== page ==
Montana’s Democratic Senator Jon Tester said in a press call Thursday new federal regulations for hemp could create more certainty for farmers and boost job growth in the state.
The USDA regulations are intended to create national standards for hemp production and eliminate legal uncertainty, which will help farmers access loans and crop insurance.
Senator Tester says it’s a step in the right direction.
“It’s a good start. I think we got to continue to look and listen to the folks who are growing and utilizing it in manufacturing and tweak it as necessary,” Tester said.
Some of the new rules in the 161-page draft include licensing requirements for farmers. Others require hemp to be tested in labs registered with the federal Drug Enforcement Agency. Plants with too much THC (i.e. the chemical compound that can get a person high) would be destroyed.
Industrial hemp became legal to grow beyond state research and pilot projects with the 2018 Farm Bill. Since then, the non-psychoactive CBD oil derived from hemp has become part of a multi-billion dollar industry. Montana farmers facing low wheat and pulse crop prices planted around 22,000 acres of hemp last year and almost double that in 2019.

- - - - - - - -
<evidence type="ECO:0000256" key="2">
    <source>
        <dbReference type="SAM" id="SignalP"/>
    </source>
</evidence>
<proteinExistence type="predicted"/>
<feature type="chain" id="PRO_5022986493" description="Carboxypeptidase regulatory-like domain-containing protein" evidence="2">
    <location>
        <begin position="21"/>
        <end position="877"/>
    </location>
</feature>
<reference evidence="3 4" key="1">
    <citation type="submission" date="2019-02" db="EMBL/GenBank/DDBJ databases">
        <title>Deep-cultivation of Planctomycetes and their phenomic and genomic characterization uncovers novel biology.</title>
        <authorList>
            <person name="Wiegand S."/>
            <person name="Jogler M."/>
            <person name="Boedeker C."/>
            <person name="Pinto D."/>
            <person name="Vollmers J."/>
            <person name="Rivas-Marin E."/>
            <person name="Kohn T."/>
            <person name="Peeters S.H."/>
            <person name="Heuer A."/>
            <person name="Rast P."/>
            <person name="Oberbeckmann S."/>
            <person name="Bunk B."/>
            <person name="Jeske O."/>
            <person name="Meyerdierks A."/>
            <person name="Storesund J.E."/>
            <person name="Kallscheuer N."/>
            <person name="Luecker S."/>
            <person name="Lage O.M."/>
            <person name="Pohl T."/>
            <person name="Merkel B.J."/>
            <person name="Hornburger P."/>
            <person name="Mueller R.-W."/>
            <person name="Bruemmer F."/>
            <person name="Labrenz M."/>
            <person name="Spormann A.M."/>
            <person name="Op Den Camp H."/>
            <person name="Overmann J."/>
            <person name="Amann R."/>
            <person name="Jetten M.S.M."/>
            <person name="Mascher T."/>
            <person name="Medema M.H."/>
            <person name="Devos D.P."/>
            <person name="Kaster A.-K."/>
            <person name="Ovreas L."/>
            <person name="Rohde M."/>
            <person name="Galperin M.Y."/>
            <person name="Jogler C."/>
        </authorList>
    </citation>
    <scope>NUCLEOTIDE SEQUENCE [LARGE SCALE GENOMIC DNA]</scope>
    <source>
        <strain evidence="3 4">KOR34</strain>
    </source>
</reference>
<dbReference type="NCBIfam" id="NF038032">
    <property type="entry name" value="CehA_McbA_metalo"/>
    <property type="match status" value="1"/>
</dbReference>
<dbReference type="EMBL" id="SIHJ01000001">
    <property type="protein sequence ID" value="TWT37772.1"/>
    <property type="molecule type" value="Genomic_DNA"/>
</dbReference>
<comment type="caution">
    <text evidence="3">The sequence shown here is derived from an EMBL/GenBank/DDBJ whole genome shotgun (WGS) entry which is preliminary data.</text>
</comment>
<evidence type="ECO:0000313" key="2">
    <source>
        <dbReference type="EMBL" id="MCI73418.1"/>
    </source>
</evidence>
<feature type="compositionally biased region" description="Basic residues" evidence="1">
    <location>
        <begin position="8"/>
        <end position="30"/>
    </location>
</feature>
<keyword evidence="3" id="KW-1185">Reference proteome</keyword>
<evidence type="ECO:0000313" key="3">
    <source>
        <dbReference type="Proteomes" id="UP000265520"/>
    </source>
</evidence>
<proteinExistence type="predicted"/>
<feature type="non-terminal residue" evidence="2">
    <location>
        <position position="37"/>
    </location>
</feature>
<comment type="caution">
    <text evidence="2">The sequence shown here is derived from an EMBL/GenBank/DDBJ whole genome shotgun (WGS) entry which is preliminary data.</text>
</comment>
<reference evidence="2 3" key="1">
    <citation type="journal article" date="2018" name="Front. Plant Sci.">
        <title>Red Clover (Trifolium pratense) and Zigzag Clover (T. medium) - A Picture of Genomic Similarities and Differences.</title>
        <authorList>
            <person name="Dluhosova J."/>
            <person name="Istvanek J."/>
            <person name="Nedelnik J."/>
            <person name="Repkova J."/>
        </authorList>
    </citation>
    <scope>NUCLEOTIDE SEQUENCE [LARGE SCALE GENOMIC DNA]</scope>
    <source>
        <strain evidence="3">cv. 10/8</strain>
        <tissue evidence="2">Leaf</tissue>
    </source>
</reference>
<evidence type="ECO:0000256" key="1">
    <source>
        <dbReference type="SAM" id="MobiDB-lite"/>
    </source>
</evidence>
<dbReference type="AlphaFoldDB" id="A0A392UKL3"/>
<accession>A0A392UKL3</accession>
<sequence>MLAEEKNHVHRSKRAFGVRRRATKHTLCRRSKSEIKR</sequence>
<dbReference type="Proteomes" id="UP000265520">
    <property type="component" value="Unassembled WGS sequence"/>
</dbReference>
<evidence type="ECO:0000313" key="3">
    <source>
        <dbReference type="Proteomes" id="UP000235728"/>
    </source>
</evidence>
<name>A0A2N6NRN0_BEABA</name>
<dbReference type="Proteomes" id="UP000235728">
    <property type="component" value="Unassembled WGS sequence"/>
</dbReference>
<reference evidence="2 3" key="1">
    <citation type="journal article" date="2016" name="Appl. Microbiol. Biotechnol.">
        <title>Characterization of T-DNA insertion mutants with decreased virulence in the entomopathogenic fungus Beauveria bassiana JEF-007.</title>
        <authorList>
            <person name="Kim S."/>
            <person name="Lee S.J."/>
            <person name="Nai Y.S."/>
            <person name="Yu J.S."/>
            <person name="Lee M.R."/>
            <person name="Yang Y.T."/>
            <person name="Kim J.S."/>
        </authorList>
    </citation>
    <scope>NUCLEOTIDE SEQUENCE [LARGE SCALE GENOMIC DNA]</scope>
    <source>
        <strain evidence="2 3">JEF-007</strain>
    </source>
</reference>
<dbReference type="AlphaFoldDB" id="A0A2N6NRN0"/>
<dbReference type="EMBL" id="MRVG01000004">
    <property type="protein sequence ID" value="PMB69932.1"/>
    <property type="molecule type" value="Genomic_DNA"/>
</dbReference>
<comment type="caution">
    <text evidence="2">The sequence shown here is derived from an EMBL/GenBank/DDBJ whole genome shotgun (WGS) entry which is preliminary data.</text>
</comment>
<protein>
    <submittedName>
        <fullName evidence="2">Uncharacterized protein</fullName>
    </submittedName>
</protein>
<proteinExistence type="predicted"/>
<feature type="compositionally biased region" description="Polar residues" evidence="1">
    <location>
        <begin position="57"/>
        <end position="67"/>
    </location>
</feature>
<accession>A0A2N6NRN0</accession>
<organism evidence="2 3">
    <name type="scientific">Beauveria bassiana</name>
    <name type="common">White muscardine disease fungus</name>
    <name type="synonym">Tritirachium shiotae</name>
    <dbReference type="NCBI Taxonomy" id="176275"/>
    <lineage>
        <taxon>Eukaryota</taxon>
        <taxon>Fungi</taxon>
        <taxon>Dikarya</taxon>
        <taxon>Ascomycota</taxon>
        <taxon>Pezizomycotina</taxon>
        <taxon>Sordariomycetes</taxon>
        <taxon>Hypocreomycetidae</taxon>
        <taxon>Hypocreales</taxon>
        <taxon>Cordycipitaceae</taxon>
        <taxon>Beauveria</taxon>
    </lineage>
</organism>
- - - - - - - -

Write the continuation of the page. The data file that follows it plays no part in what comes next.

But it’s still a bit of a risky business. There aren’t any big processors in the state to turn raw, harvested hemp into CBD oil, t-shirts or biofuels. A group of farmers recently filed a lawsuit, alleging out-of-state companies haven’t paid them what they’re owed.
Tester says this isn’t unprecedented for pioneering industries.
“I mean I got into organics 35 years ago. It was the same kind of deal where you had lot of companies that were operating on a shoe-string budget and sometimes [you] didn’t get paid. As that industry matured, of course, businesses get more financially secure and that’s less of a risk,” Tester said.
Tester and Republican Senator Steve Daines have both supported funding and policies to strengthen the hemp industry in Montana.
A 60-day public comment period on the USDA’s new regulations will end December 30th. The agency will use this feedback when drafting its final set of rules in two years.